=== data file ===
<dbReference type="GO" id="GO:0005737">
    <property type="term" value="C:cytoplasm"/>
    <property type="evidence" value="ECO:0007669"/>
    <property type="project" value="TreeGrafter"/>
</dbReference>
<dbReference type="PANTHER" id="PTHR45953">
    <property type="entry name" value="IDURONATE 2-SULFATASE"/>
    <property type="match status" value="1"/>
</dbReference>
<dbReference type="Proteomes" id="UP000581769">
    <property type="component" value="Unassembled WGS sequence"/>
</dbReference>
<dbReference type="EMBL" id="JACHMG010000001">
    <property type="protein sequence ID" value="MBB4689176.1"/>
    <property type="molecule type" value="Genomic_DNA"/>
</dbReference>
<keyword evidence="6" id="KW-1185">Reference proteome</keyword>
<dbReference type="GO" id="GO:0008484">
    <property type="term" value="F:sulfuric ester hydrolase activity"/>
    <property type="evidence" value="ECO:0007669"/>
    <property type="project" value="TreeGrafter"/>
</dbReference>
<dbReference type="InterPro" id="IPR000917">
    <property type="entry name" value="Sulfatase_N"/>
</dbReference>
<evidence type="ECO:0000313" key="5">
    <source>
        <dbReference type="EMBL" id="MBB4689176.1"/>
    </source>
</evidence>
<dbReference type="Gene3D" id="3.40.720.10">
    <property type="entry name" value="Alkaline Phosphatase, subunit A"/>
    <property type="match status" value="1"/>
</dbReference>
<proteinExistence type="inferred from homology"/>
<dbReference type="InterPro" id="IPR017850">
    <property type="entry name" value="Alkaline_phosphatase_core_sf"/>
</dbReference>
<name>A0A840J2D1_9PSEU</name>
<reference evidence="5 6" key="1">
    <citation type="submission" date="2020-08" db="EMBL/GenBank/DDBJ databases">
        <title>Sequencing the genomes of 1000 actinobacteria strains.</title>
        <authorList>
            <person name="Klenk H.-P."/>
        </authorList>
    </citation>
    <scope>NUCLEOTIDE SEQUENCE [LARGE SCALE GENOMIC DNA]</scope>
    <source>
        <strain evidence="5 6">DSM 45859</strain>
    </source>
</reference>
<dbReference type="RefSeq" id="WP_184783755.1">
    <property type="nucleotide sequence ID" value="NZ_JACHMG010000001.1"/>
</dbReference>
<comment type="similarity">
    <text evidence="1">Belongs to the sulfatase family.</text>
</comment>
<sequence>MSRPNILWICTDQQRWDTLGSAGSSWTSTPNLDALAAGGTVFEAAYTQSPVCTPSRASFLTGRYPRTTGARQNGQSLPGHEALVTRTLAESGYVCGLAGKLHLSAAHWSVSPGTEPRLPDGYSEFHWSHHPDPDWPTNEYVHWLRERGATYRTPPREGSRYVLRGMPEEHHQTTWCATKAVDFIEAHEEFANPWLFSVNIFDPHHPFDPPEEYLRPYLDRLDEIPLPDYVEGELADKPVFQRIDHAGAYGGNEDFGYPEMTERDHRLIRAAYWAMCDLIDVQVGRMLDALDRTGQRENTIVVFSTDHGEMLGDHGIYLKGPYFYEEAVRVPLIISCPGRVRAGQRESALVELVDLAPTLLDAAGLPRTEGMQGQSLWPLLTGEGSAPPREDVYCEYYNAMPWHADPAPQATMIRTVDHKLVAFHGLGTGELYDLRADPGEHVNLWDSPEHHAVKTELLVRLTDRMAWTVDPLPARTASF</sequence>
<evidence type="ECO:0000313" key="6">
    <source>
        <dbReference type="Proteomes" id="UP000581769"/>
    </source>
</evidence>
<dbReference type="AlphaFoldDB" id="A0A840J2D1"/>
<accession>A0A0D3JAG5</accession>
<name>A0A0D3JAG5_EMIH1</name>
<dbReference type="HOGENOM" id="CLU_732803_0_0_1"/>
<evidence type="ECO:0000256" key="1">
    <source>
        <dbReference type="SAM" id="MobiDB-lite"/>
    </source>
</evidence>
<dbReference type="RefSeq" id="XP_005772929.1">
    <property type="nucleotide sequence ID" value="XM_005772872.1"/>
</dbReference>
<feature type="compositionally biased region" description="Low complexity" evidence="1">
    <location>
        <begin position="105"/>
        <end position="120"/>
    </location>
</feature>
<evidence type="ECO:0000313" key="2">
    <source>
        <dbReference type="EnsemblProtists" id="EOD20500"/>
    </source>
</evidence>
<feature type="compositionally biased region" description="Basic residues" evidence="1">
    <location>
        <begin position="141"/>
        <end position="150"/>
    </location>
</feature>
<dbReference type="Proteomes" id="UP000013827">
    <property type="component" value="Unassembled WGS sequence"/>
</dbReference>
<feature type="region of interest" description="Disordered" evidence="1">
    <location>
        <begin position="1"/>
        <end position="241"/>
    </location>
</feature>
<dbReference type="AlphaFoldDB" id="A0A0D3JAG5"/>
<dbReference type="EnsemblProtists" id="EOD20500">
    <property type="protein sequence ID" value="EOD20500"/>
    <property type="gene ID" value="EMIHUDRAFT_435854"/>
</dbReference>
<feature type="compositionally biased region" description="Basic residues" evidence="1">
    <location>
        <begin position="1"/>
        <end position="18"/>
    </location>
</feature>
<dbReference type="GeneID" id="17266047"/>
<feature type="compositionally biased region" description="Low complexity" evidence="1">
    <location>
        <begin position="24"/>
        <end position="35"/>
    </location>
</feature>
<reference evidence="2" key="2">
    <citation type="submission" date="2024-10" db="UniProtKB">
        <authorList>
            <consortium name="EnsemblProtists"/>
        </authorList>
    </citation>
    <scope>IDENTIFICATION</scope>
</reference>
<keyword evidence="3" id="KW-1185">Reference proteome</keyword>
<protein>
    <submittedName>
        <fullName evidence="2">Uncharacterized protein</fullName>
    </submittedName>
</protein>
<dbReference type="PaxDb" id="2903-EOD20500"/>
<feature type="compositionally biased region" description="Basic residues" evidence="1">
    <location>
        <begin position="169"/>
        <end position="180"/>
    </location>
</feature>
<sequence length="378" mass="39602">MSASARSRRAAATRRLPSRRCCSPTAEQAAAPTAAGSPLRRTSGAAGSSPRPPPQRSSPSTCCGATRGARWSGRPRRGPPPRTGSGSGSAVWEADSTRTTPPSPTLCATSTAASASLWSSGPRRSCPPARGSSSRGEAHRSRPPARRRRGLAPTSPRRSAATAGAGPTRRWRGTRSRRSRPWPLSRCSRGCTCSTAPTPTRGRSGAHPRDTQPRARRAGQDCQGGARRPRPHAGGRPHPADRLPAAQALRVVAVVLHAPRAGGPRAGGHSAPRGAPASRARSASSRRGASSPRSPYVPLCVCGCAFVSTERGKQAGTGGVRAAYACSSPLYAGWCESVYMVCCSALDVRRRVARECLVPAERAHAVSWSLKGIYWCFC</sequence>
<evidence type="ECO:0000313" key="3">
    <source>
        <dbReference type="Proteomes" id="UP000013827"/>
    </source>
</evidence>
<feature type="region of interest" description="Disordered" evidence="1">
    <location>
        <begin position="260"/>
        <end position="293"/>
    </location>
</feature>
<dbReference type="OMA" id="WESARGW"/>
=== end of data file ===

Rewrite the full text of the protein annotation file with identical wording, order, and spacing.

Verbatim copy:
<dbReference type="GO" id="GO:0005737">
    <property type="term" value="C:cytoplasm"/>
    <property type="evidence" value="ECO:0007669"/>
    <property type="project" value="TreeGrafter"/>
</dbReference>
<dbReference type="PANTHER" id="PTHR45953">
    <property type="entry name" value="IDURONATE 2-SULFATASE"/>
    <property type="match status" value="1"/>
</dbReference>
<dbReference type="Proteomes" id="UP000581769">
    <property type="component" value="Unassembled WGS sequence"/>
</dbReference>
<dbReference type="EMBL" id="JACHMG010000001">
    <property type="protein sequence ID" value="MBB4689176.1"/>
    <property type="molecule type" value="Genomic_DNA"/>
</dbReference>
<keyword evidence="6" id="KW-1185">Reference proteome</keyword>
<dbReference type="GO" id="GO:0008484">
    <property type="term" value="F:sulfuric ester hydrolase activity"/>
    <property type="evidence" value="ECO:0007669"/>
    <property type="project" value="TreeGrafter"/>
</dbReference>
<dbReference type="InterPro" id="IPR000917">
    <property type="entry name" value="Sulfatase_N"/>
</dbReference>
<evidence type="ECO:0000313" key="5">
    <source>
        <dbReference type="EMBL" id="MBB4689176.1"/>
    </source>
</evidence>
<dbReference type="Gene3D" id="3.40.720.10">
    <property type="entry name" value="Alkaline Phosphatase, subunit A"/>
    <property type="match status" value="1"/>
</dbReference>
<proteinExistence type="inferred from homology"/>
<dbReference type="InterPro" id="IPR017850">
    <property type="entry name" value="Alkaline_phosphatase_core_sf"/>
</dbReference>
<name>A0A840J2D1_9PSEU</name>
<reference evidence="5 6" key="1">
    <citation type="submission" date="2020-08" db="EMBL/GenBank/DDBJ databases">
        <title>Sequencing the genomes of 1000 actinobacteria strains.</title>
        <authorList>
            <person name="Klenk H.-P."/>
        </authorList>
    </citation>
    <scope>NUCLEOTIDE SEQUENCE [LARGE SCALE GENOMIC DNA]</scope>
    <source>
        <strain evidence="5 6">DSM 45859</strain>
    </source>
</reference>
<dbReference type="RefSeq" id="WP_184783755.1">
    <property type="nucleotide sequence ID" value="NZ_JACHMG010000001.1"/>
</dbReference>
<comment type="similarity">
    <text evidence="1">Belongs to the sulfatase family.</text>
</comment>
<sequence>MSRPNILWICTDQQRWDTLGSAGSSWTSTPNLDALAAGGTVFEAAYTQSPVCTPSRASFLTGRYPRTTGARQNGQSLPGHEALVTRTLAESGYVCGLAGKLHLSAAHWSVSPGTEPRLPDGYSEFHWSHHPDPDWPTNEYVHWLRERGATYRTPPREGSRYVLRGMPEEHHQTTWCATKAVDFIEAHEEFANPWLFSVNIFDPHHPFDPPEEYLRPYLDRLDEIPLPDYVEGELADKPVFQRIDHAGAYGGNEDFGYPEMTERDHRLIRAAYWAMCDLIDVQVGRMLDALDRTGQRENTIVVFSTDHGEMLGDHGIYLKGPYFYEEAVRVPLIISCPGRVRAGQRESALVELVDLAPTLLDAAGLPRTEGMQGQSLWPLLTGEGSAPPREDVYCEYYNAMPWHADPAPQATMIRTVDHKLVAFHGLGTGELYDLRADPGEHVNLWDSPEHHAVKTELLVRLTDRMAWTVDPLPARTASF</sequence>
<evidence type="ECO:0000313" key="6">
    <source>
        <dbReference type="Proteomes" id="UP000581769"/>
    </source>
</evidence>
<dbReference type="AlphaFoldDB" id="A0A840J2D1"/>
<accession>A0A0D3JAG5</accession>
<name>A0A0D3JAG5_EMIH1</name>
<dbReference type="HOGENOM" id="CLU_732803_0_0_1"/>
<evidence type="ECO:0000256" key="1">
    <source>
        <dbReference type="SAM" id="MobiDB-lite"/>
    </source>
</evidence>
<dbReference type="RefSeq" id="XP_005772929.1">
    <property type="nucleotide sequence ID" value="XM_005772872.1"/>
</dbReference>
<feature type="compositionally biased region" description="Low complexity" evidence="1">
    <location>
        <begin position="105"/>
        <end position="120"/>
    </location>
</feature>
<evidence type="ECO:0000313" key="2">
    <source>
        <dbReference type="EnsemblProtists" id="EOD20500"/>
    </source>
</evidence>
<feature type="compositionally biased region" description="Basic residues" evidence="1">
    <location>
        <begin position="141"/>
        <end position="150"/>
    </location>
</feature>
<dbReference type="Proteomes" id="UP000013827">
    <property type="component" value="Unassembled WGS sequence"/>
</dbReference>
<feature type="region of interest" description="Disordered" evidence="1">
    <location>
        <begin position="1"/>
        <end position="241"/>
    </location>
</feature>
<dbReference type="AlphaFoldDB" id="A0A0D3JAG5"/>
<dbReference type="EnsemblProtists" id="EOD20500">
    <property type="protein sequence ID" value="EOD20500"/>
    <property type="gene ID" value="EMIHUDRAFT_435854"/>
</dbReference>
<feature type="compositionally biased region" description="Basic residues" evidence="1">
    <location>
        <begin position="1"/>
        <end position="18"/>
    </location>
</feature>
<dbReference type="GeneID" id="17266047"/>
<feature type="compositionally biased region" description="Low complexity" evidence="1">
    <location>
        <begin position="24"/>
        <end position="35"/>
    </location>
</feature>
<reference evidence="2" key="2">
    <citation type="submission" date="2024-10" db="UniProtKB">
        <authorList>
            <consortium name="EnsemblProtists"/>
        </authorList>
    </citation>
    <scope>IDENTIFICATION</scope>
</reference>
<keyword evidence="3" id="KW-1185">Reference proteome</keyword>
<protein>
    <submittedName>
        <fullName evidence="2">Uncharacterized protein</fullName>
    </submittedName>
</protein>
<dbReference type="PaxDb" id="2903-EOD20500"/>
<feature type="compositionally biased region" description="Basic residues" evidence="1">
    <location>
        <begin position="169"/>
        <end position="180"/>
    </location>
</feature>
<sequence length="378" mass="39602">MSASARSRRAAATRRLPSRRCCSPTAEQAAAPTAAGSPLRRTSGAAGSSPRPPPQRSSPSTCCGATRGARWSGRPRRGPPPRTGSGSGSAVWEADSTRTTPPSPTLCATSTAASASLWSSGPRRSCPPARGSSSRGEAHRSRPPARRRRGLAPTSPRRSAATAGAGPTRRWRGTRSRRSRPWPLSRCSRGCTCSTAPTPTRGRSGAHPRDTQPRARRAGQDCQGGARRPRPHAGGRPHPADRLPAAQALRVVAVVLHAPRAGGPRAGGHSAPRGAPASRARSASSRRGASSPRSPYVPLCVCGCAFVSTERGKQAGTGGVRAAYACSSPLYAGWCESVYMVCCSALDVRRRVARECLVPAERAHAVSWSLKGIYWCFC</sequence>
<evidence type="ECO:0000313" key="3">
    <source>
        <dbReference type="Proteomes" id="UP000013827"/>
    </source>
</evidence>
<feature type="region of interest" description="Disordered" evidence="1">
    <location>
        <begin position="260"/>
        <end position="293"/>
    </location>
</feature>
<dbReference type="OMA" id="WESARGW"/>